An alternative solution would be to have the objects loaded within the scene. This solution typically works best when there are a small number of objects that will be used, and then it is easy to manage the assets in a scene. A good example of this would be a particle explosion every time the player’ ship explodes. An object pool would not make sense here, considering there would only be a need for one such prefab in the scene, assuming your ship can only explode once. But you also want to avoid instantiating the effect at runtime, since it may lag or hitch during the death sequence. Thus, in this scenario, keeping a reference in the scene may be the best option.

Q: Explain the downsides of using object pools, and how can you mitigate them?

The problem that arises with object pools is that each of these objects need to be stored in memory. This can be an issue on low memory devices such as mobile, as you may not be able to store references to everything that could be spawned within the memory allotted.

Mitigating this issue is a balancing act between memory crashes and CPU lag. First and foremost, compile time macros should be used to ensure optimizations and cuts only affect low-end machines, and that object pools are still used to the fullest on high-end machines. On the low-end machines, object pools and caching should be used with caution in that only the high-frequency options should be put in the pool, and at the minimum number of objects possible for a better experience. Low-frequency objects may either need to be spun up at runtime, causing the occasional lag on the low-end device, or design decisions may need to be made to remove those objects for the low-end machine. For example, particle effects and explosions may need to be withdrawn from the low-end experience. A smooth running game without particles is much preferred to a laggy game with them. Cached assets should be cleared as soon as they are no longer used. Some machines provide a low memory warning which can be helpful in determining when the cache needs to be cleared.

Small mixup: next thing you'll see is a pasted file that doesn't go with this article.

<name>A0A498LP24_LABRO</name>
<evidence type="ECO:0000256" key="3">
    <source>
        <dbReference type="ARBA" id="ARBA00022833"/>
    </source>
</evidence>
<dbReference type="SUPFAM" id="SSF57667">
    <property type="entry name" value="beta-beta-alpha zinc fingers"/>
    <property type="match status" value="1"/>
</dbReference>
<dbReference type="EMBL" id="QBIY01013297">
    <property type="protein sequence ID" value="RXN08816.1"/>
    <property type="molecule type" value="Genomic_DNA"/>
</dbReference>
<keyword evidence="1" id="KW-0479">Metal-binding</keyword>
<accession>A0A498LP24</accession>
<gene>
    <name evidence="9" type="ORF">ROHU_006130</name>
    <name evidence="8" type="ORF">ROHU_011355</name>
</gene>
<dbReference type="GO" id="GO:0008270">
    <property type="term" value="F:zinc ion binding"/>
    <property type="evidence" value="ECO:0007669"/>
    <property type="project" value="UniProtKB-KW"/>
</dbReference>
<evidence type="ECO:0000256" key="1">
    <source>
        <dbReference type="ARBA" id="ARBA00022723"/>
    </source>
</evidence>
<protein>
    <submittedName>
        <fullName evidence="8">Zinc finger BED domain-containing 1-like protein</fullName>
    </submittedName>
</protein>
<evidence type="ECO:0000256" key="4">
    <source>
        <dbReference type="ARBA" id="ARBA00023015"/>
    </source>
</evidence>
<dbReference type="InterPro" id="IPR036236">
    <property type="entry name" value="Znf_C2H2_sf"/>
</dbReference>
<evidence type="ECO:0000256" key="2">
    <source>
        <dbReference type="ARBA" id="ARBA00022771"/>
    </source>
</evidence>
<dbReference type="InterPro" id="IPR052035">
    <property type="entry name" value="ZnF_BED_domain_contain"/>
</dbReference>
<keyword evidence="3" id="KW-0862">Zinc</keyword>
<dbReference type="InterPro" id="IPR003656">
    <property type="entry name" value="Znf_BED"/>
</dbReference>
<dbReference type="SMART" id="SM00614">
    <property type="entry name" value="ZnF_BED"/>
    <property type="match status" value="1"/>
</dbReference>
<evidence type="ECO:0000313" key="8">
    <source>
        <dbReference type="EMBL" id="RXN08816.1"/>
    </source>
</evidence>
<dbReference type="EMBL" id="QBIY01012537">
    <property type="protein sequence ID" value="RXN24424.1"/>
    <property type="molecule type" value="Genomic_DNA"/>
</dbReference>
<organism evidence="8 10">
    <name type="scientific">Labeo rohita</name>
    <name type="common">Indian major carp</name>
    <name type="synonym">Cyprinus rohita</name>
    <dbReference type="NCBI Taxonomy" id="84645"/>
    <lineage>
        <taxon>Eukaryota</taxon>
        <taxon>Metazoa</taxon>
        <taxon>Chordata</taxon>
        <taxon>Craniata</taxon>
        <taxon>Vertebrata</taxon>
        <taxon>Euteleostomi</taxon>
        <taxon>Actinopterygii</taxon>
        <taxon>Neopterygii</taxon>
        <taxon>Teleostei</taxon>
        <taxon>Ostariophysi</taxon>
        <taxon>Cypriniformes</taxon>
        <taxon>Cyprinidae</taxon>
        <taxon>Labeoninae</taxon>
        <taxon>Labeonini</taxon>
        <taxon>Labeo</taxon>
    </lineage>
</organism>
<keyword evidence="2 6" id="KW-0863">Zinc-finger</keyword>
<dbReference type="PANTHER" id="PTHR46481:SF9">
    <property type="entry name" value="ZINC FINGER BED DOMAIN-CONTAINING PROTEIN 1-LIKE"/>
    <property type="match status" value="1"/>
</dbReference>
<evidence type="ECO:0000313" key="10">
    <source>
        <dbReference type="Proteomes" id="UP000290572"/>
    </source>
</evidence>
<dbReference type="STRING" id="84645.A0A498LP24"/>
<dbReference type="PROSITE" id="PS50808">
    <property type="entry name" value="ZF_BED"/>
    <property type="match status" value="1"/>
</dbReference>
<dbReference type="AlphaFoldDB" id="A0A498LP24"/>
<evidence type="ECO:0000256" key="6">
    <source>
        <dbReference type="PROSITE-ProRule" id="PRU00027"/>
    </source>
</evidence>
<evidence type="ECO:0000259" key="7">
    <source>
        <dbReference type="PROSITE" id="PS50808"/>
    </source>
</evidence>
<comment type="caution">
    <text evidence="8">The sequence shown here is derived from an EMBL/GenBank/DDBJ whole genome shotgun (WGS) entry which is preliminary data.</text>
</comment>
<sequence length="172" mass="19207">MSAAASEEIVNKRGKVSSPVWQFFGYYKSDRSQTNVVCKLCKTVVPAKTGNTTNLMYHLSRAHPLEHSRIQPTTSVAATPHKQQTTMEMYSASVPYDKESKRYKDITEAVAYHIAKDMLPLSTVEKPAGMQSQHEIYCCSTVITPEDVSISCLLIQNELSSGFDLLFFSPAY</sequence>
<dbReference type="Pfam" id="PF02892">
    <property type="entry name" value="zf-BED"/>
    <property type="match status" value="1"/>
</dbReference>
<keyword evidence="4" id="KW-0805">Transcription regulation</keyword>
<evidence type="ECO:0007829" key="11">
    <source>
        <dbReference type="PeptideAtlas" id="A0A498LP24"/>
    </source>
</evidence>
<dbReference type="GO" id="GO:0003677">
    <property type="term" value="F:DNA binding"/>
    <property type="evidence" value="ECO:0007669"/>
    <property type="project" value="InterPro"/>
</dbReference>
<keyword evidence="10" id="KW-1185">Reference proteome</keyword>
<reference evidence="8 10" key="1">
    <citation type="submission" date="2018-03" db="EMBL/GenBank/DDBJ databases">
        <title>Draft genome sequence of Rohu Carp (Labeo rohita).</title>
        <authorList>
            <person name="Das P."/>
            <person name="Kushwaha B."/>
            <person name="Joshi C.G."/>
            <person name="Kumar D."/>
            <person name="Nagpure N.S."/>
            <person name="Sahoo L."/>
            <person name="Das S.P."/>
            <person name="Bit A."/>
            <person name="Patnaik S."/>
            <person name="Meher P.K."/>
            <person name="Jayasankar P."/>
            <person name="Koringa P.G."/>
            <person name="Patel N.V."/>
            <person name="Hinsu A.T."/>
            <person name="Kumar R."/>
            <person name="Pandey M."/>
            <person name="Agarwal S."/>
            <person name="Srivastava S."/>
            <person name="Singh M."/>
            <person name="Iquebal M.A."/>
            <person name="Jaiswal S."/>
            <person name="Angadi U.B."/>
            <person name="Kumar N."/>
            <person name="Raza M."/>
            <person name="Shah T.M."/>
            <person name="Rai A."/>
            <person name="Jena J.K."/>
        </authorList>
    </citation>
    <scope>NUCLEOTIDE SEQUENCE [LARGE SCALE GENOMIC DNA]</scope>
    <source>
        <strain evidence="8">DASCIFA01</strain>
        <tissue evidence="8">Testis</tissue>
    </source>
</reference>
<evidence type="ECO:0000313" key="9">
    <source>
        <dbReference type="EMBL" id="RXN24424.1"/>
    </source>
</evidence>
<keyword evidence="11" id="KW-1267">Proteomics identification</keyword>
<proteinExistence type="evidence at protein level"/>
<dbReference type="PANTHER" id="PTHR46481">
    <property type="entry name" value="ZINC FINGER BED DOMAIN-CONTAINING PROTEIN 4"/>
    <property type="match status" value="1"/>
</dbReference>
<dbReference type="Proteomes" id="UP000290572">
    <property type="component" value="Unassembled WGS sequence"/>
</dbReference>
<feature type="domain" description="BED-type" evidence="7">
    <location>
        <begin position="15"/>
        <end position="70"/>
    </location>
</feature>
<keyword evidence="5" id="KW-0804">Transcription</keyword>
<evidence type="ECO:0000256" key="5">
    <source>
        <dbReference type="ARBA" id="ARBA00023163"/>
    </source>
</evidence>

Q: Discuss how you would structure the classes of an Asteroids game?

This is a very broad question with many acceptable answers. The point of the question is to focus on when the developer chooses to use composition versus inheritance. If they do not answer adequately enough, you may need to steer them in the right direction, or ask them directly to describe the pros and cons of composition versus inheritance in a Unity environment.

First and foremost, inheritance means a class extends another class. An example would be a class called Orange that could extend a parent class called Fruit. The class Fruit would define the properties such as seed type, for example. Orange inherits properties from the Fruit class, so it has seeds as well, but it also extends the Fruit class with additional properties such as having a peel.

Composition, on the other hand, is used when combining multiple classes. In the Orange example above, there would be no Fruit class. Instead, we could have a class for Seeds and another for Peel. The Orange would then store references to the Seeds class and the Peel class, and thus it would be composed of those classes.

Unity uses composition extensively, as its foundation relies on the entity component or entity behavior architectural pattern. In this regard, everything in a scene is considered a GameObject, or entity. Each GameObject contains a list of behaviors or components that define it, which is by definition composition.

Therefore, back to the original Asteroids question. The interviewee should construct their classes in a way to take advantage of the entity behavior model. In the game Asteroids, there are two types of enemies, asteroids and alien ships. Below we will look at how one could break down these enemy types into classes by comparing implementations using inheritance versus composition.